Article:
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Monday, December 03, 2007

Sen. Antonio Trillanes- Fallen Hero


My "Hero"

December 30 was supposed to be just another ordinary day for me. However, the moment I went out of the room to eat my breakfast, I knew that something odd was going on.

My six-year-old niece was glued to the tube not in the usual Cartoon Network but to the ABS-CBN's live coverage of apparently a stand-off in Makati of then Navy Lieutenant and now Sen. Antonio Trillanes.

She asked me innocently who's Trillanes which made me think, Trillanes is doing it again. I mean, I could start a very long bravado of the "nation's hero", but then I don't think the six-year-old perspective of my niece would appreciate it.

What about, "Oh, you see kiddo, once upon a time the country was in distress. The government was not making much effort to alleviate the lives of soldiers and here comes the country's hero...Antonio Trillanes IV to the rescue." Uhm, I guess not that good enough...

Well, why not? Trillanes has that hero guise complete with manly image. Strong physique, attractive face and an intelligent standpoint, right?

But all hell broke loose when finally, it dawned to me what the "hero" was evidently doing. Shredding the "country-in-distress" into small pieces and feeding it to vulnerable state. Such a hero!

Later on as the stand off progresses, the more I grew agitated with the development. To put it frankly, I was fuming in rage with the country's supposedly "hero". How could he?

Watching soldiers surrounding the posh hotel in the heart of financial district in the Philippines made me doubt what the "hero" was fighting all about. When I heard gun fires from armored personnel carriers, I heard myself saying, "This is it. The ‘hero’ was about to be crushed."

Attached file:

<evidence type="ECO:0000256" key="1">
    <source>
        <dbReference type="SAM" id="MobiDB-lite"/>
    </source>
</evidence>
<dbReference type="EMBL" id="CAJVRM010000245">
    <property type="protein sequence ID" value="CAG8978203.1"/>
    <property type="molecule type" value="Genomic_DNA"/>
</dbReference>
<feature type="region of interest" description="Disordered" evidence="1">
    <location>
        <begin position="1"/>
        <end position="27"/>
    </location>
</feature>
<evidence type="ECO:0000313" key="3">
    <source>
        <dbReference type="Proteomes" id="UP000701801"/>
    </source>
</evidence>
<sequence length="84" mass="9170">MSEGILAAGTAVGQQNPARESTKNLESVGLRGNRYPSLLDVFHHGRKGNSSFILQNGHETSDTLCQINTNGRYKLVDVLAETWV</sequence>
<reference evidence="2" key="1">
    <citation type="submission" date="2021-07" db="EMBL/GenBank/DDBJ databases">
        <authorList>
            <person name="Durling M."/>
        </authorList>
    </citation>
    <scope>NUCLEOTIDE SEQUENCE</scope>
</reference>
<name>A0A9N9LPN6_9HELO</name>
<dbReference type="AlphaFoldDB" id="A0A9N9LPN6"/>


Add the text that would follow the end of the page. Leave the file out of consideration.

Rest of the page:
To put it candidly, I wasn't really much bothered by the armed soldiers surrounding the classy Manila Pen but it was such an effort not to strangle my other 14-year-old niece shouting maddeningly to rebels because she couldn't watch PBB Uber in the nation's giant network.

You see, almost all regular programs were cut-off to give way to the national emergency. My niece was so infuriated that she was ready to choke the rebels with her bare hands. We tried to switch channels but regrettably the Philippines was such in a sorry mess that CNN and BBC deemed it necessary to air live.

On the upbeat side, my heart was swelling with pride watching a Filipino journalist, Ces Drilon of ABS-CBN, made it to the international network live covered in a hazy room. They were protected from tear gas with a wet towel.

How did the country's "hero" ended up in chaos? He repeated many times the 11, 000, 000 votes he got from the Filipinos but then that's a different story, right?

With due respect to the "country's hero" I was once his followers. I admire his idealism and concern to the soldiers. But, marching off the heart of the country's financial district guarded with armed soldiers and penetrating an innocent hotel-affecting the lives of thousands- made me think twice.

After seven hours, the crisis was finally over- not after more than a hundred personalities including media men were arrested and curfew was declared. Again, affecting more people because of the so called "constitutional mandate."

It was such a pity watching the "hero" being arrested with the sleeve of his jacket slipping off his shoulders and loaded into the bus. Where did the idealism go wrong?


Meanwhile, my six-year-old and 14-year-old nieces were then found up roaring with joy not because the national emergency was finally over but because they could finally watch again their favorite shows interrupted by the "fallen hero".






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